My bike is a small cruiser with a low center of gravity. I intuitively adapted my posture to combine the two centers of gravity whereby they move with flexibility and fluidity in response to the demands and elements of riding. Referring to plasticity again, letting the bike move under and between me allows it to adapt its own center of gravity to wind and motion. Simultaneously, my torso and lower body use weight or pressure to move the bike in corners and turns according to the laws of physics. Thus the bike and I work and ride in synchrony; it is not a passive relationship. I must be confident in the bike and myself, knowing each other’s limitations and capabilities.

I adapted my riding position on the bike to relax my upper and lower limbs. Leaning slightly forward from the hip with a slight lordosis (curvature) in the low back brought my shoulders up and back, and head up. Tightening the abs, which supports the low back, my core became my center. Arms, hands and shoulders relaxed, so did my grip on the handlebars and controls as well as my legs and feet. Tension from the prior posture disappeared from my traps and neck. This is the plasticity of riding.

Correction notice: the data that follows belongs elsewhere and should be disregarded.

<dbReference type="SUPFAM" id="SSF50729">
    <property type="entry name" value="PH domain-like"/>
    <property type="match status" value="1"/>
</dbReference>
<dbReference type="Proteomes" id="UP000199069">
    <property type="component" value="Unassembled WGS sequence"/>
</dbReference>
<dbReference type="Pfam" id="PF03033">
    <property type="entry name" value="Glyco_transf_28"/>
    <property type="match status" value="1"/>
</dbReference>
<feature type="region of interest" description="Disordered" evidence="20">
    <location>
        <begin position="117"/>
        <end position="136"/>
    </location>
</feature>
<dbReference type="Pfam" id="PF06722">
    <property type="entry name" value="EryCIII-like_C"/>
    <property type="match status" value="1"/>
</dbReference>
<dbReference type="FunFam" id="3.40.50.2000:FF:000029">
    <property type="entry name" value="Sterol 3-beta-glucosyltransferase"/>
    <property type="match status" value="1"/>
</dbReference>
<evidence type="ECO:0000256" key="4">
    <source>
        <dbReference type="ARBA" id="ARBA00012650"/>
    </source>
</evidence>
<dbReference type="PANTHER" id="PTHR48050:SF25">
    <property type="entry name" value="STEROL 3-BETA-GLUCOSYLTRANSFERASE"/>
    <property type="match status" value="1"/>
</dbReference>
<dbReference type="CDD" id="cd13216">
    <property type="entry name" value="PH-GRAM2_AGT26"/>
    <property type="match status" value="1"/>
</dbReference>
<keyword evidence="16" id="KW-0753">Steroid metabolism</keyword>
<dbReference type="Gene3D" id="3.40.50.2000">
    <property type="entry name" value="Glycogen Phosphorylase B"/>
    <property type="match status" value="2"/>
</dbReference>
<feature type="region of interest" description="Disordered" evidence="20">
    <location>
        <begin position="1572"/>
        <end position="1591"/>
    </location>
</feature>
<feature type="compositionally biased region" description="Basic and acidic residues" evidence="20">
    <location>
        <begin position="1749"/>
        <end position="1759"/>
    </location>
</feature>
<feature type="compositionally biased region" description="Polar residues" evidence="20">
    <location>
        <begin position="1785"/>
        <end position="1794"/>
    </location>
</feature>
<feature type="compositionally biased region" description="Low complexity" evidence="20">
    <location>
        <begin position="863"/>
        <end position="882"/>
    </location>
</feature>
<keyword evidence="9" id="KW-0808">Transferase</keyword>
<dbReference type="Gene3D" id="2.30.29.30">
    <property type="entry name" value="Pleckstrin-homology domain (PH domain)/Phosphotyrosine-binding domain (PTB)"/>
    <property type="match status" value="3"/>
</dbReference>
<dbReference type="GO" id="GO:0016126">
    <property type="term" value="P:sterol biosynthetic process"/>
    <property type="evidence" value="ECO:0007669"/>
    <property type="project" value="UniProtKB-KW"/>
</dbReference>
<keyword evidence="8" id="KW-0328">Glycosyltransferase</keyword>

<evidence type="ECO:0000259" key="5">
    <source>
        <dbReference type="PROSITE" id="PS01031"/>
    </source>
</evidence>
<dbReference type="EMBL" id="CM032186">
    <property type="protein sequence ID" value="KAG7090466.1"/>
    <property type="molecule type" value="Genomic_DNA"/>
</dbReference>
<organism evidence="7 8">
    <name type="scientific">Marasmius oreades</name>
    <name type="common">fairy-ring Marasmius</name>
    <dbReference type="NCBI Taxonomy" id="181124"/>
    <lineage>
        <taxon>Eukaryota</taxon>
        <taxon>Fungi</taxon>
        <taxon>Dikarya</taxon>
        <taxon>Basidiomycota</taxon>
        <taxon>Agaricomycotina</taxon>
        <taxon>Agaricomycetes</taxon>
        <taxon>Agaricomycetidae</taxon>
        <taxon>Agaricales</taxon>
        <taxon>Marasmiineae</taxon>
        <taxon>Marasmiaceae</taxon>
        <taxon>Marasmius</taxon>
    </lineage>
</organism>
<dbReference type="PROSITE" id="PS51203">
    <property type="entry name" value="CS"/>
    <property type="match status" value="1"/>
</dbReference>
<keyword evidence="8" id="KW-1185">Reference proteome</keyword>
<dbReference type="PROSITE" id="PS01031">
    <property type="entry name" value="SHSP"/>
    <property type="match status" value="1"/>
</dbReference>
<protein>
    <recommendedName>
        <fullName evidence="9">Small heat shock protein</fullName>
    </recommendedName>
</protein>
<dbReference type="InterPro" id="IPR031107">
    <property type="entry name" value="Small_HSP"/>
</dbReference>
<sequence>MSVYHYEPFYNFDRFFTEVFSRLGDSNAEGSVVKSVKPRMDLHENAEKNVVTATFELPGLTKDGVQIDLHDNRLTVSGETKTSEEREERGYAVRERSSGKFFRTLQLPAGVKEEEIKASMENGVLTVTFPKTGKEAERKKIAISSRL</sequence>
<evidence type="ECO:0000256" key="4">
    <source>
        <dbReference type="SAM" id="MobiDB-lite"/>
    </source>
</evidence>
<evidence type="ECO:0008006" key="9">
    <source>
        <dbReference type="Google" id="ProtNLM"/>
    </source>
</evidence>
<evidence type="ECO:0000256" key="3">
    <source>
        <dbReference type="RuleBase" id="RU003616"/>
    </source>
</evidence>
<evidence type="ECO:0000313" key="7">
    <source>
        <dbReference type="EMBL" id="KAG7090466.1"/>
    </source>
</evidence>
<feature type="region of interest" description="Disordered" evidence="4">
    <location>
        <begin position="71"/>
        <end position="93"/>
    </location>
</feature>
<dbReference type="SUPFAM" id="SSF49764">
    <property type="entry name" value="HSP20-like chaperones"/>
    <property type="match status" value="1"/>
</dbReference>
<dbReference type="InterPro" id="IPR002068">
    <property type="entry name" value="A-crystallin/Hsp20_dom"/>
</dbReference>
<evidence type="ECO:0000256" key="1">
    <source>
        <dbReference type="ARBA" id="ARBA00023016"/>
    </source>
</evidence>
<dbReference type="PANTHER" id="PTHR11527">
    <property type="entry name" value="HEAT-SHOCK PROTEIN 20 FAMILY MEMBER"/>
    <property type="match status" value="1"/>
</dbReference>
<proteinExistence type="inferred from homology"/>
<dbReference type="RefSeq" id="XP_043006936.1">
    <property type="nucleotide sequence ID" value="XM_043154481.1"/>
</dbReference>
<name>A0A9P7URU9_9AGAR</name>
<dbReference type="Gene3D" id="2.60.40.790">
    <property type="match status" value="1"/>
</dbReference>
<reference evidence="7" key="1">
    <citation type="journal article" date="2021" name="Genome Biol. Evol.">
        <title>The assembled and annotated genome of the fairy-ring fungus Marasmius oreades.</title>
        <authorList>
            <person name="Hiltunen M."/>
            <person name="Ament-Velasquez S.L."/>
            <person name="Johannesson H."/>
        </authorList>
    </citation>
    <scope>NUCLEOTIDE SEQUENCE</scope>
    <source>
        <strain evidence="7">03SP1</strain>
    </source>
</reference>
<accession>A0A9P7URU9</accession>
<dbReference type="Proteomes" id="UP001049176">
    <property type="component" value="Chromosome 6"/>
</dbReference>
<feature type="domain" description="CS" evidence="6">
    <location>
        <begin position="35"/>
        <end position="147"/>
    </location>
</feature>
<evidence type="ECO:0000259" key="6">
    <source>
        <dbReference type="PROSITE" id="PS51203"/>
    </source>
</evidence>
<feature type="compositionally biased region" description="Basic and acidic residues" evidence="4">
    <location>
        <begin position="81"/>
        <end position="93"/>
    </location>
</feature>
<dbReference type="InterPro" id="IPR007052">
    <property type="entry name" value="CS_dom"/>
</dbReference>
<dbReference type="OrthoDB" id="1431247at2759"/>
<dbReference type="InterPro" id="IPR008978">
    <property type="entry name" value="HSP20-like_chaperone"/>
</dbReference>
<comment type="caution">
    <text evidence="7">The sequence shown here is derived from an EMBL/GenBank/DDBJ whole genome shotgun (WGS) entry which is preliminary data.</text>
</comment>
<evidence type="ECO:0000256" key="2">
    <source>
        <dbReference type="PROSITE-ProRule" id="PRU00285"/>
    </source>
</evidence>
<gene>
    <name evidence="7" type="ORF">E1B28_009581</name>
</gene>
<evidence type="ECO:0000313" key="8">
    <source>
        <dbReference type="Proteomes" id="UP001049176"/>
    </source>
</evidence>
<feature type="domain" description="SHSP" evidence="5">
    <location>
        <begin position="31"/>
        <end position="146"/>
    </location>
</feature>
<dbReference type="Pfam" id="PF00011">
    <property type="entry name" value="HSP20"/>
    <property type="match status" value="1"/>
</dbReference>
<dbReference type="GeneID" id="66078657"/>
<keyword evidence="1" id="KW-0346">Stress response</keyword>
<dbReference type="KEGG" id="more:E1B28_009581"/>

Increased preciseness of using all the controls was immediately noticed. Along with the decrease in muscle and body tension was an improvement in alertness and response time. Riding 145 miles that day demonstrated a lack of fatigue as well. The end result was a relaxed but alert body and mind that enjoyed the ride. I could ‘feel’ my bike under me: the engine vibration and sound, the road surface, the direction of the wind, nearby vehicles. The engine and road ‘talk’ to me, and I respond accordingly with the bike: my body position and the controls. When we cornered, all of those elements flowed into my brain, processed, and flowed out to various parts of my body and down through the bike. It was a cyclic communication of myself, my bike and the environment. We were ‘one’.

On the way home, I found myself smiling inside my helmet and behind my sunglasses at the juxtaposition of the same principles of centered riding, martial arts and riding a bike.

Instead of giving it carrots, I’ll change the oil.
posted by Macrobe